The merging of the Universities Funding Council and the Polytechnics and Colleges Funding Council sectors of higher education meant that the funding of universities coming from varying starting points had to be as open, transparent and, above all, as formulaic as possible.
There is, I believe, a general view that the process of integration has been carried out pretty fairly, given the constraints imposed by the lack of adequate resources overall, and that the primary task required of Graeme Davies while he has been chief executive of the Higher Education Funding Council for England has been successfully accomplished.
The time has now come, however, for a fundamental reappraisal of how public funding for universities is to be channelled in future, given the clear difficulties with the present model, which can only grow over the years ahead.
The first obvious problem with one invariant model-driven methodology for funding is that the sticks and carrots are identical for everyone. In other words, however much lip-service is paid to the ideal to which we all subscribed - that of maintaining a diverse and heterogeneous university system - all the pressures are to the contrary.
If there is more money for research students or part-time undergraduates or whatever, then the temptation is for all or most universities to rush down the road indicated, whether or not they are equipped for such purposes. Convergence can seem to be the only eventual outcome, except for a few favoured exceptions.
Alongside this general danger is a more specific one. A funding model which is wholly arithmetically driven is crucially dependent on the data which is fed into it. Since so many categories, whether of student type or staff member, of research contract or overhead recovery rate, are essentially fuzzy, an immediate and substantial problem arises once large sums of money depend on what are often fairly subjective judgements. Where classification is vague and yet financially very significant, advantageous interpretations will be made in borderline cases.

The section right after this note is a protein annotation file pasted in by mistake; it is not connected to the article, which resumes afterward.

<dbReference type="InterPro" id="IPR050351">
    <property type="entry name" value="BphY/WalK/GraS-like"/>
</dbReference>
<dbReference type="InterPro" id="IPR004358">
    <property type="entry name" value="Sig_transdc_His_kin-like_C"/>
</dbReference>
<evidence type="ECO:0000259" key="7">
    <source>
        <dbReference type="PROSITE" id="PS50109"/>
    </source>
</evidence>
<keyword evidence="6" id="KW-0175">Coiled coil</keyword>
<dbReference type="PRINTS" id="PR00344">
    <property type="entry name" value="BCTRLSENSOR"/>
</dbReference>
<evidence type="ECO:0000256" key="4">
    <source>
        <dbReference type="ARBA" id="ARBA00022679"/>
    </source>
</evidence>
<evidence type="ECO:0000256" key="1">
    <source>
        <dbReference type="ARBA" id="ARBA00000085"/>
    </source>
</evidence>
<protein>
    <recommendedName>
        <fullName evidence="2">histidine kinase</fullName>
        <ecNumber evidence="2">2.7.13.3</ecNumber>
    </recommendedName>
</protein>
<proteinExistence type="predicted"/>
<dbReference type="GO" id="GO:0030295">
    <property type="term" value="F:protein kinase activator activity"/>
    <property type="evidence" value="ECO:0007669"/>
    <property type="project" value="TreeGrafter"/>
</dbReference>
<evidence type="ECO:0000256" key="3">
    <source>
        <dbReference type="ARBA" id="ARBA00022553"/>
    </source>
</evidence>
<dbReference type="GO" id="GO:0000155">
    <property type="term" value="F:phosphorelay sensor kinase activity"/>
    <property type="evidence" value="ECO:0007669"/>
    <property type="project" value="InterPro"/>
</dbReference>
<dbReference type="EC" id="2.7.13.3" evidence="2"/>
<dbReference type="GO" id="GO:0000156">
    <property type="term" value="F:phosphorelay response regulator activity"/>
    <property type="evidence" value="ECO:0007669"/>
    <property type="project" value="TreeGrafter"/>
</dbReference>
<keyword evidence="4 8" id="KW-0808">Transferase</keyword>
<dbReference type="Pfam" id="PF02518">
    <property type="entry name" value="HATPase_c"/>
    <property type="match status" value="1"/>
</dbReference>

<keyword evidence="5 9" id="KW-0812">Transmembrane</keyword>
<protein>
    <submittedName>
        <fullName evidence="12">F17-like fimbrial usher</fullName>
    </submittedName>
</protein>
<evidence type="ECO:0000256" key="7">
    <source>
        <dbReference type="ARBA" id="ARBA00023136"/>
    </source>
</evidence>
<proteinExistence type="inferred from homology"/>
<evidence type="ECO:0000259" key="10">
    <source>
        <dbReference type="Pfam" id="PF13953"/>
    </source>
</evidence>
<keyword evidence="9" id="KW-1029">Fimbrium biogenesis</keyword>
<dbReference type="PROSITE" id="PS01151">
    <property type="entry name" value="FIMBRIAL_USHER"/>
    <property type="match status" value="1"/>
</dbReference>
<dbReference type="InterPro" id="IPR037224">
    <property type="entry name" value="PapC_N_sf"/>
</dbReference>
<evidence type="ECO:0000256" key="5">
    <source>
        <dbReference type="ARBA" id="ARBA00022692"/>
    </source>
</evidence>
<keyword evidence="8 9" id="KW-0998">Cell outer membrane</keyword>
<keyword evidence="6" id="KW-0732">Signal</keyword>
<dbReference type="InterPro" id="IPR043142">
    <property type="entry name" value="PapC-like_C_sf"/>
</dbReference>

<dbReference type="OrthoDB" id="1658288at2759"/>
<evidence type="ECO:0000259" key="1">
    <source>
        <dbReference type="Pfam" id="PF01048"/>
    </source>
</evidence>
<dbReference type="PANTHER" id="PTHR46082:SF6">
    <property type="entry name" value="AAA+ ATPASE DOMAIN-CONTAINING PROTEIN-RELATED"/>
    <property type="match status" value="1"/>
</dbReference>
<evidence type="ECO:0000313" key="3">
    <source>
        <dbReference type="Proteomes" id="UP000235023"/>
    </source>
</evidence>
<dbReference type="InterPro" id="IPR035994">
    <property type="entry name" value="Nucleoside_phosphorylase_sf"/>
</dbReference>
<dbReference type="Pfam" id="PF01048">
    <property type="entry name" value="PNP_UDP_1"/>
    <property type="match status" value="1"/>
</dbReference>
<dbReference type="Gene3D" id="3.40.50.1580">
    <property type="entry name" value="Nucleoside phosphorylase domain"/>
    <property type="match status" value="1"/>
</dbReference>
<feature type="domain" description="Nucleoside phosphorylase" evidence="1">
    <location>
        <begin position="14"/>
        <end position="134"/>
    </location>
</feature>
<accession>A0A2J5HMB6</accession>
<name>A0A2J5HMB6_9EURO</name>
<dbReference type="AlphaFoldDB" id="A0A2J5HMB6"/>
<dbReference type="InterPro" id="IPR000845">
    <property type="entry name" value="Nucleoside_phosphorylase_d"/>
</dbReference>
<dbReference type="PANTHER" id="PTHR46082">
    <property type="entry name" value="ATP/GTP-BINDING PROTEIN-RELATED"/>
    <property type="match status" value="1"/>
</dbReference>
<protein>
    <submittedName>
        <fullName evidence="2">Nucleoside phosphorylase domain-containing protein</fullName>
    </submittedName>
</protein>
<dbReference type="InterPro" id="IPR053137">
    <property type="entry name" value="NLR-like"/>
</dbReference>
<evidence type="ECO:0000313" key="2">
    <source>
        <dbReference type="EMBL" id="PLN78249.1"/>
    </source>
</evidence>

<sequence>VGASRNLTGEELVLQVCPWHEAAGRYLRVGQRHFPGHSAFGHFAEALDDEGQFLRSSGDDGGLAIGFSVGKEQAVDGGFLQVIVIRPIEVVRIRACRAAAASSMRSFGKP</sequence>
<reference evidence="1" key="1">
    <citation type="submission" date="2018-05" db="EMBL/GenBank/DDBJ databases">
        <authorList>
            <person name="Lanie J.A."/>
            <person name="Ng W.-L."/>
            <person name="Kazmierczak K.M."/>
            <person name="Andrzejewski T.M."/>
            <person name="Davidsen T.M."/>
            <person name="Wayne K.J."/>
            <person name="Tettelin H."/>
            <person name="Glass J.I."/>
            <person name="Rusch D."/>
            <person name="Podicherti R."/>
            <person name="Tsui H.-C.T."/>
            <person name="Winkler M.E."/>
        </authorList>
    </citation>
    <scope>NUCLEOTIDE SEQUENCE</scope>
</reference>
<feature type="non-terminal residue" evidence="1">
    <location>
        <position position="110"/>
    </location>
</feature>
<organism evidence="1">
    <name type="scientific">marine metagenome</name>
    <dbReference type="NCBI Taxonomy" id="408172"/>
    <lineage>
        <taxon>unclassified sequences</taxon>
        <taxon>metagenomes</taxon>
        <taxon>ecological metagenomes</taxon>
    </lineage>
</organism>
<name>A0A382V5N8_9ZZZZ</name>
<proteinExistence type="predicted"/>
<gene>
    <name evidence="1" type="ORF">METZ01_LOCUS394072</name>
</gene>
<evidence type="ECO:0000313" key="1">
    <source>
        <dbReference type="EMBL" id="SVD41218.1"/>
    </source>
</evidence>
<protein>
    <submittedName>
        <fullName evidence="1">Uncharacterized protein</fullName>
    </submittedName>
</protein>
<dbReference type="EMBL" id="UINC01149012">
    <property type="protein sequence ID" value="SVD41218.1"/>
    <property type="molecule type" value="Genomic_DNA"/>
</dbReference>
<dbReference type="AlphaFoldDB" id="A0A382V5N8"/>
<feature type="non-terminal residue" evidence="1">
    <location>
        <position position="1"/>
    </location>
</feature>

Precisely which Masters students, for example, are "taught" and which "research"? The extremes are clear - but the borderline? If funding is to be formulaic, and judgements excluded, then every category must be explicitly defined and all data checked - but is this realistically possible?
Finally, there is a further conceptual problem. Leaving aside funding for research, about which sophisticated judgements are made, is it actually plausible that, in all cases, the costs of teaching, or of the maintenance of premises, are, or should be, sufficiently similar to warrant identical funding?
I cannot for the life of me see why the teaching of astronomy, with all its attendant costs, for example, should be supposed to cost no more than mathematical physics in a laboratory of personal computers. Nor can I see how an institution is supposed to maintain the fabric of a museum or an art gallery, when the capital funding formula explicitly excludes such facilities from its purview.
The only consequence, once again, of rigid adherence to formula funding will be increased homogeneity as gradually, but increasingly quickly, the future of such special centres of excellence is called into question.
There is no doubt in my mind that an element of judgement must now be reintroduced into university funding. I wish Brian Fender well as he takes over as chief executive.
Martin Harris is vice chancellor of the University of Manchester.